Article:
Refugee cousins Rikica Levi Giglio, and David and Ella Levi (born at the shelter) view and touch a section of the original shelter fence on exhibit at Fort Ontario behind the last US flag to fly at the post in 1946. They will be attending the event. The Levis and the other refugees lived behind the fence as virtual prisoners in the land of freedom at Fort Ontario for 18 months, unable to carry on with their lives, awaiting a decision on whether they would be forced to return to Europe after the war ended.

The kosher lunch is also available to members of the Safe Haven Holocaust Refugee Shelter Museum and Friends of Fort Ontario by advance reservation.

At 2 p.m. a formal 75th Anniversary Commemorative program will begin by the Refugee Monument.

It is free and open to the public.

Fort Ontario Superintendent Paul Lear will act as Master of Ceremonies and provide closing remarks.

Rev. DeMass will deliver the Invocation.

Ambassador Dani Dayan, Consul General of Israel in New York, will be a featured speaker.

As Consul General, he represents the State of Israel to communities from throughout New York, New Jersey, Pennsylvania, Ohio, and Delaware.

Other speakers will include refugee Bruno Kaiser; Linda Cohen, daughter of refugees Sarinka and Leon Kabiljo; Geoff Smart, son of shelter Executive Director Joseph Smart; Frances K. Enwright of Oswego; Michael Balanoff, President of the Jewish Federation of Central NY; Kevin Hill, President of the Safe Haven Holocaust Refugee Shelter Museum; Congressman John Katko; Senator Patty Ritchie; Assemblyman William Barclay; Oswego County Legislator Shane Broadwell; city of Oswego Mayor William Barlow Jr., and others.

Dr. Rebecca Erbelding, Curator and Historian of the U.S. Holocaust Memorial Museum in Washington, DC, and author of “Rescue Board, The Untold Story of America’s Efforts to Save the Jews of Europe,” will present her insights on Fort Ontario’s unique historical significance during the program.

Refugees and townspeople by the fence: As the refugees arrived they began interacting with Oswego citizens who observed their destitute condition and began passing them food, clothing, shoes, dolls, money, and more over the barbed wire fence surrounding the post. Oswegonian Frances K. Enwright (age 92) who passed her bicycle over the fence will speak at the 2 p.m. program.

Holocaust Historian Dr. Erbelding is the nation’s leading expert on U.S. refugee policy in Europe during World War II.

She will describe the circumstances leading to the establishment of the Fort Ontario Emergency Refugee Shelter, the policies, guidelines, and conditions under which it operated, and its influence on U.S. refugee policy since World War II.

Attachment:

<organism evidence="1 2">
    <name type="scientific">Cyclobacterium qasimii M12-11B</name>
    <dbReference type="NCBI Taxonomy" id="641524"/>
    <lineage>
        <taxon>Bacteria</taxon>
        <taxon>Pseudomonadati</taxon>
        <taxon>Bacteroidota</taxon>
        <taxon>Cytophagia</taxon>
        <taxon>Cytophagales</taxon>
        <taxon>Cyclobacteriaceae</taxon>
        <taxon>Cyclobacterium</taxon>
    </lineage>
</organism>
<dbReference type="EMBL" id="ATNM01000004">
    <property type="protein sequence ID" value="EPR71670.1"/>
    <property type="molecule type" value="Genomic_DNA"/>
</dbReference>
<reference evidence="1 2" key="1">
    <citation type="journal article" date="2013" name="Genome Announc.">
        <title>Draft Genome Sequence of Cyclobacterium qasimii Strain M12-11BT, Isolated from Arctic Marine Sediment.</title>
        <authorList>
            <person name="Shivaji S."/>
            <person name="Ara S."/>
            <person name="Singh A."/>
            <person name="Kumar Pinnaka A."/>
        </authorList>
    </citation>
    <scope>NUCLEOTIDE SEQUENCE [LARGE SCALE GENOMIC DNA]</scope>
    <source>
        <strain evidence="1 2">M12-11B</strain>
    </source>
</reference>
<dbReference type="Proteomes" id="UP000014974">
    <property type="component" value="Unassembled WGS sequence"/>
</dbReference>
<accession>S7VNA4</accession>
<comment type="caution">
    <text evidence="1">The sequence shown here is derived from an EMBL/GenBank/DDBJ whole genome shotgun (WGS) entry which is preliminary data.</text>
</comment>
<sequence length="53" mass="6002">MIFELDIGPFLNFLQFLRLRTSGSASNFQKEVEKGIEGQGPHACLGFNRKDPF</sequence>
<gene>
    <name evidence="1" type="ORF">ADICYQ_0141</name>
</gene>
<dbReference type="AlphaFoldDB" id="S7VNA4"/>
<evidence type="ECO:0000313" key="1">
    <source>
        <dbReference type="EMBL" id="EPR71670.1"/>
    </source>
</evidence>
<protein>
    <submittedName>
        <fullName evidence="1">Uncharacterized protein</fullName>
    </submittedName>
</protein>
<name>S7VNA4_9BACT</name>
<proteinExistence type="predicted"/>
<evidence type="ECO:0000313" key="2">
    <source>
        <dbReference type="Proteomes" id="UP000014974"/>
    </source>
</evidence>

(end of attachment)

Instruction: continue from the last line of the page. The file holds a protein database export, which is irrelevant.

Dr. Erbelding was part of the team which produced the `Americans and the Holocaust’ Exhibit at the U.S. Holocaust Memorial Museum.

This landmark exhibit features a gallery on Fort Ontario and includes a section of the iconic barbed wire fence that surrounded the shelter.

Rabbi Yossi Madvig and Cantor Ken Rosenberg will deliver the final prayer.

The Fulton Amateur Radio Club will be on the air during the event reaching out to ham radio operators around the world.

Fort Ontario staff historian Corey King will utilize historic maps, plans, and photographs to direct refugees to the sites of their former living quarters and other shelter activities.

Volunteers of the Art Association of Oswego and fort volunteer Christina Groves will set up a table for people to decorate memory stones of the event.

The public is invited to attend a 6 p.m. dinner with refugees and their families at the Lake Ontario Event and Conference Center at 26 E. First St., Oswego (Best Western Hotel).

Reservations and payment are required by July 29 to attend the dinner.

Safe Haven Holocaust Refugee Shelter Museum President Hill will act as Master of Ceremonies.

The dinner will feature remarks and recollections by the refugees.

Buffet dinners will cost $50 and plated Kosher dinners $40 per person.

Dinner reservations and event sponsorship forms may be obtained by contacting Judy Rapaport at (315) 591-1050 or e-mail [email protected]

Fort Ontario State Historic Site is located at the north end of East Fourth Street, and the Safe Haven Holocaust Refugee Shelter Museum is located at 2 E. Seventh St., Oswego.

For more information on the Fort Ontario Emergency Refugee Shelter, or 75th Anniversary commemorative events, contact Historic Site Manager Lear at (315) 343-4711, the Friends of Fort Ontario Facebook page, or visit www.fortontario.com.

For more Oswego county history and visitor information, go to www.visitoswegocounty.com.